✍🏼WRITING WHILE LISTENING TO TO THE RAIN🎧
Gallery. Mark Swords. Five paintings. Colourful. Tatty. Big. Square. But that's where the easy descriptions end. First: their squareness? Somehow Mark Swords’ new paintings present as square at KK Gallery, although they do not measure square. Their size and form, headless and amputated like a Greek statue gone through the Time mill, intimates this perceived squareness—facing the midsection of you and me, shoulder to groin. They are paintings that face you when you make personal space, between you and them, a minimum. Up close we get snatches of raggedy cloth, uncanny buttons, failed tabula rasa, and squeezed-straight-from-the-tube paint…..waiting to be baked the rest of the way. Joyful abjection is being exchanged, up close. Across the empty gallery divide other visitors (students, I think) also butt shoulders and groins with them, spitting rainbows in the noon light as they awkwardly discuss their pros and cons. Mark Swords has always created formal arguments on the canvas by adding more stuff to his already screaming tablecloth. Nothing new there. And like before the cutlery and spilt-over world is still all over the place. Slovenly—a word I have come to depend on recently in terms of writing on painting, what one online dictionary defines anecdotally as “what your great unt Mehitabel might call you if you came to high tea without a necktie”—defines these well. In its stated messiness and civility, slovenly speculates on an originary tidiness, as if we all arrived clothed and clean at birth, not naked and decorated in blood and guts and shit. But I think we can do a lot better than Aunt Mehitabel in terms of painting. Slovenly onomatopoeically describes painting, like lips trying to mouth “Love” while kissing. Slovenly is the act of being physically close, too close, so close that words become physically entangled with the object. Lyrics become moans. Slovenly is being caught in the act, or trying to intellectualise a physical act that intellectually stutters, slobbers, spits rainbows: painting. Slovenly and smothering (words that carry words) navigate distance to achieve trust. Mark Swords’ paintings are best up close, in person, in the flesh. They lie from afar. They look dumb on your phone, a device that makes you manage art better but see and experience art less. Like the pregnant sisters S((love))nly and S((mother))ing, these new paintings carry sources and references mummified by the making and doing of painting. They’re crafty. Mark Swords cannot “unlearn” himself (he confesses in print here) but maybe he can unlearn materiality (if you think art making and artist are mutually exclusive…). The exclusive feminine metaphor ((pregnant)) is not lost on Mark Swords’ work as a whole (sewing and fatherhood). The artist has always worked outside the painted stretcher to transcend edge or border or thing or gender. Things hang and drape with their loose threads and associations releasing us from any sense of objectification (even with the red dots telling us different). Last year at TBG+S Mark Swords’ work exploded outward to range across the gallery, citrus and flat. We were confronted with excess, floor to ceiling, made by a rabid child, a rabid father. Here, these five compress that theatre and force a more intimate contact. Carnival chevrons come veiled in fudgie neutrals leaving traces of the clown and streamers from the kids’ party at TBG+S, like rainbows that signal the waltz of light and rain. Bonnard’s breakfast table, civilised and bespectacled. Mark Swords gives a transcendental flatness to the objects he makes, as if an object fully inclosed by an edge or a border or opacity would push the observer away to view from a far. These are up-close paintings, get-lost paintings. One painting here has a zip of stitching scaling the West edge, but nothing NE_S. These absences and resulting asymmetry gives the feeling of paintings being slung over stretchers or tables or whatever gives them their loose structural integrity. Mark Swords, an artist of many things, a collage artists, allows materials to collapse in on themselves through a social push and pull to relate everything to everything. What you get in his democracy is a density towards the centre, anchored by hat, pyramid, plant and so on. However the centre is under fire from the elements that helicopter on the skirted outskirts. This is where his paintings retain the vitality and integrity of the studio. Here, on the outskirts, things get jumbled and debris is allowed to form arabesques that are maze-like and pretty and open, as if a more austere and angular world once existed and now, after its ruination, collapse, flattening, razing, a new blossoming springs forth that is shadowless and endless under a pulsing sun. Pause. Pause. Pause. In the very confessional text that accompanies the exhibition Mark Swords admits (to himself) that he has got older. He has ((born))e a “son”. He is indeed himself “still” a son. He is not too old, he is not too young, he is in-between, in a space that doesn’t look forwards or backwards—the polarities of the age of man—but wanders and wallows at a centre of being, reflection and prophecy, somewhere on the highway towards the lost and found depot—The Lost Highway Guy. (…..horizonless-dark I hear the warble of music from the spaghetti-junction wilderness…..)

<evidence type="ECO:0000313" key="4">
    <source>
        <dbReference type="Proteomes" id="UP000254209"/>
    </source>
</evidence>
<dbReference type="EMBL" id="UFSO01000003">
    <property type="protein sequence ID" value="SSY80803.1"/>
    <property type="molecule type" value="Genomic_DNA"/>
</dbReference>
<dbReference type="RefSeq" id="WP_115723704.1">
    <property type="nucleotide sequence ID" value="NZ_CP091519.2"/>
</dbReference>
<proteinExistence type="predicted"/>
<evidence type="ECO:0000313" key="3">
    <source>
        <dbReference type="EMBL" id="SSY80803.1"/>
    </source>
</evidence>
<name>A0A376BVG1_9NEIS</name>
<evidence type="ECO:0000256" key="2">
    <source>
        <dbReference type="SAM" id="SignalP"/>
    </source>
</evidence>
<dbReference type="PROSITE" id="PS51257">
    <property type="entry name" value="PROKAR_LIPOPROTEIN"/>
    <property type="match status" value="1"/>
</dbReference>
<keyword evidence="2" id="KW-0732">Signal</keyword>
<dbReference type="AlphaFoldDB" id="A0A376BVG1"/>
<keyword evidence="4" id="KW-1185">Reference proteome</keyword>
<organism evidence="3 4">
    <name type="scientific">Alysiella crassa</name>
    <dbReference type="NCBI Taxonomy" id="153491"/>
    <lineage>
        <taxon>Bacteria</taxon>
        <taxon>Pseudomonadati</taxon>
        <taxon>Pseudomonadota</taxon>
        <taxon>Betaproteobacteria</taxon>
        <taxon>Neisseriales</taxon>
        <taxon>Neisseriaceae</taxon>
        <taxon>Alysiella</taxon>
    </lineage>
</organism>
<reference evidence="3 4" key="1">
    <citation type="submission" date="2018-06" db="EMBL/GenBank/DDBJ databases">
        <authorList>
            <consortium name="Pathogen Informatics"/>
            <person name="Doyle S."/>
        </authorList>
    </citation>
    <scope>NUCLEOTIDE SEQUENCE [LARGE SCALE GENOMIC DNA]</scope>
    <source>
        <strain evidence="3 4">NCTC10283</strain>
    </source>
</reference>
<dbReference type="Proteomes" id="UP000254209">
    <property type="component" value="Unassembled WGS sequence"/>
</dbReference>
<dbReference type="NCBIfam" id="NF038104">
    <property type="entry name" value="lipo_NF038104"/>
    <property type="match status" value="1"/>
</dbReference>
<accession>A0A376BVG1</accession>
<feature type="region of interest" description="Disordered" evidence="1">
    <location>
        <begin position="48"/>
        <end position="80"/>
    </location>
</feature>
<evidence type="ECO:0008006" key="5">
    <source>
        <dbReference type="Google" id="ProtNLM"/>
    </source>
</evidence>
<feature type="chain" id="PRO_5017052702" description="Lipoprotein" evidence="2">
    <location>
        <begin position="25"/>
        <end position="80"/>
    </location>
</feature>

Through 24 November.